Would Mark Inglis have been a bigger hero had he and his team stayed and died as did Rob Hall? The team stopped, assessed, made contact with experts and in ferocious conditions; made the best decision possible. Like any high risk situation, you would have to be there to judge. First Aid is not helpful when the First Aider also risks his life. And finally, congratuations to Mark and his team, what a fantastic achievement!
I wonder if they remember Rob Hall's actions in 1996? Although I don't completely agree with Rob Hall's decision to stay with his client risking his own life and eventually losing it, I understand his motives which I believe were exemplary. These climbers who left Sharp to die were in nothing like the same extreme situation Hall was in - there would have been much less risk of losing their own lives in a rescue attempt. The danger faced in a rescue situation to your own safety is something one must re-evealuate constantly - they should have at least tried to rescue the dying climber and if it turned out they were in increasing danger, they could have abandoned the attempt when appropriate.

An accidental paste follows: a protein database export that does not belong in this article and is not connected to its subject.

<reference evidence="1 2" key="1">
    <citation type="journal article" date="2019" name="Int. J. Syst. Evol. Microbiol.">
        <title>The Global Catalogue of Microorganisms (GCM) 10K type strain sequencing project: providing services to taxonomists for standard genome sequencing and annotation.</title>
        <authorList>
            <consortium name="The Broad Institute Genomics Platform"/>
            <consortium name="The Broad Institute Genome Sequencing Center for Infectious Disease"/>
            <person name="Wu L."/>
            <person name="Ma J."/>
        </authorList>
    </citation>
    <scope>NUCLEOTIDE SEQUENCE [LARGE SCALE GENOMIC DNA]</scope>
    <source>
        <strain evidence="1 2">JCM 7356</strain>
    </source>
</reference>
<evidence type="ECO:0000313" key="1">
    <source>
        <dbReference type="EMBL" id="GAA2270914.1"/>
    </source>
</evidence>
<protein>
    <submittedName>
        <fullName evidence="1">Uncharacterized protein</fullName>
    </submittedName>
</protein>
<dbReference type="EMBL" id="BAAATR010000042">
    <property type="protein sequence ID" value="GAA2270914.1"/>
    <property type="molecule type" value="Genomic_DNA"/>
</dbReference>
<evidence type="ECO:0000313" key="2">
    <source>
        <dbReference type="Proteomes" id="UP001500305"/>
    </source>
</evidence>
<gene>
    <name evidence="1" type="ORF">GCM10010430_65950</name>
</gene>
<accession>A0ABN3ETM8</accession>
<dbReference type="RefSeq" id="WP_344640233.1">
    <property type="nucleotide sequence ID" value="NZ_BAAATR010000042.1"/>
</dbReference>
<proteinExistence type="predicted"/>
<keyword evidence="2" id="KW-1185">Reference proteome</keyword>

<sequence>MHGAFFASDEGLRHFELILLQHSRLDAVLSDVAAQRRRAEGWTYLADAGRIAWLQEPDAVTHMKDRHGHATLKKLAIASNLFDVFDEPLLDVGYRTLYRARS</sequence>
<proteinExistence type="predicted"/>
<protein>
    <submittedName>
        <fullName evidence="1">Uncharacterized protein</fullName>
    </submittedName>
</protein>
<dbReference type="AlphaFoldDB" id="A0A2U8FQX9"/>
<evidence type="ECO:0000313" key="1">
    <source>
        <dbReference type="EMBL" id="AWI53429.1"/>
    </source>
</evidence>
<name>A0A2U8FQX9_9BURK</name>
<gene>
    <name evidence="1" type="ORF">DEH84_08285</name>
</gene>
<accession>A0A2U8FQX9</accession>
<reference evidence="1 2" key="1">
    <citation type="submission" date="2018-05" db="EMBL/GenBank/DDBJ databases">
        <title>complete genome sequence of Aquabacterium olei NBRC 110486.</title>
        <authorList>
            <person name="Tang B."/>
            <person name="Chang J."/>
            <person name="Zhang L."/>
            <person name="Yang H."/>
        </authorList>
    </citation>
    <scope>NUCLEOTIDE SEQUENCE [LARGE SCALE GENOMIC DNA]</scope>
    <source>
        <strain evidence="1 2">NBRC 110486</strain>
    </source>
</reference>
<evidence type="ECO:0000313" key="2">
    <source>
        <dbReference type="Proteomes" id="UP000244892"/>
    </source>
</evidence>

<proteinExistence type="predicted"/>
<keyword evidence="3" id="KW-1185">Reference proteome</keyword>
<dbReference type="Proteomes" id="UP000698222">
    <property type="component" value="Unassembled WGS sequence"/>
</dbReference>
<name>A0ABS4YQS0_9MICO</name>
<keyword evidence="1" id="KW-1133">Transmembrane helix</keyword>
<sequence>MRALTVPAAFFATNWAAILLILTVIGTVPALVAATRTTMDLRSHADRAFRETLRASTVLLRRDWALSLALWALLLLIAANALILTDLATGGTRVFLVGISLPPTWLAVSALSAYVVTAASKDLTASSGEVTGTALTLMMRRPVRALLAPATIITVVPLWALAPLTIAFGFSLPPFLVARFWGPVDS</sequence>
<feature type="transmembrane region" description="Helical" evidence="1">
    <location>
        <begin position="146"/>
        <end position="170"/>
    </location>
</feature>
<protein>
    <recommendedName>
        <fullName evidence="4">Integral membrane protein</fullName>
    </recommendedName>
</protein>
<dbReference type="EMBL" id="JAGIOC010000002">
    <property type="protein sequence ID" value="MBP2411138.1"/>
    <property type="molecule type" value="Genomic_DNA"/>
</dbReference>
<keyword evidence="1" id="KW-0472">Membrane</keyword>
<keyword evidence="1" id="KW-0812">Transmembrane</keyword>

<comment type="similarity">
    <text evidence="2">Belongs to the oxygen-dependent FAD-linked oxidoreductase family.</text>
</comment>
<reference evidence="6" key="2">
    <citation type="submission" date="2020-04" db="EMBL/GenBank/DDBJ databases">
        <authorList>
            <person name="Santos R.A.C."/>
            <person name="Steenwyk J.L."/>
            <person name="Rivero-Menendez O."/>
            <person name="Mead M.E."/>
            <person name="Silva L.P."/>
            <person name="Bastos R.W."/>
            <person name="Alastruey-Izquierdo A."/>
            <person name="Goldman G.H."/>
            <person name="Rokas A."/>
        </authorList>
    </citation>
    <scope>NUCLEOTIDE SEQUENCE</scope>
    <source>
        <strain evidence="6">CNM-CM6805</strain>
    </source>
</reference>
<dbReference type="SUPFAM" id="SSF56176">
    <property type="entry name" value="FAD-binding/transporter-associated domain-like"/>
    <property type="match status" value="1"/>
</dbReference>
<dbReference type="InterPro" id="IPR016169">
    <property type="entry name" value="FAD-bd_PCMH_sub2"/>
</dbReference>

- Andrew Reynolds
While most of us will cringe a bit at the latest news, you must keep in mind that this was a snap decision. In such climates, it is impossible to judge how badly off Sharp was. When Inglis and the others learned of the expedition manager's call, they had to accept it and go on. To share oxygen could easily drain the reserves of the other climbers, which would effectively put the other climbers at risk. Thus, this was a justified decision. On the other hand, hindsight is 20/20, and it now seems like Sharp could have been saved. But the decision had been made; a sound judgement call in my mind. Also, it has to be noted that Inglis did call the expedition manager. There was intent for Inglis to help Sharp in good Kiwi fashion. But the expedition manager, NOT Inglis made the call of leaving Sharp there.
- Ryan Carleton
Risking your party to attempt to comfort a man who was living and dying his dream is admirable. However, and with the greatest respect to Sir Edmund, to: i) reverse the decision made by forty other climbers, ii) go against the radio advice of the team manager who was monitoring the situation, and iii) also increase the risk for your party who was at their limits to achieve their goals; would have been foolhardy.It is difficult for any of us sitting in our comfortable homes and offices to judge the decisions made men suffering at the extremes of fatigue at the top of the world. We should celebrate their achievement and feel for the family of a man who pushed his limits just that one step too far. Afterall, Inglis is the most qualified NZer when it comes to understanding the consequences of pushing that one step too far. Well done Mark and your team.
I really agree with Sir Edmund Hillary. If you see a person in his boat sinking, and you are running for a contest on the sea. Would you just ignore it because you want to reach the goal-line with your own boat? Or, if you are diving and you meet another person below the surface who need some oxygen. Would you just swim another way and not share yours?
- Zora from Norway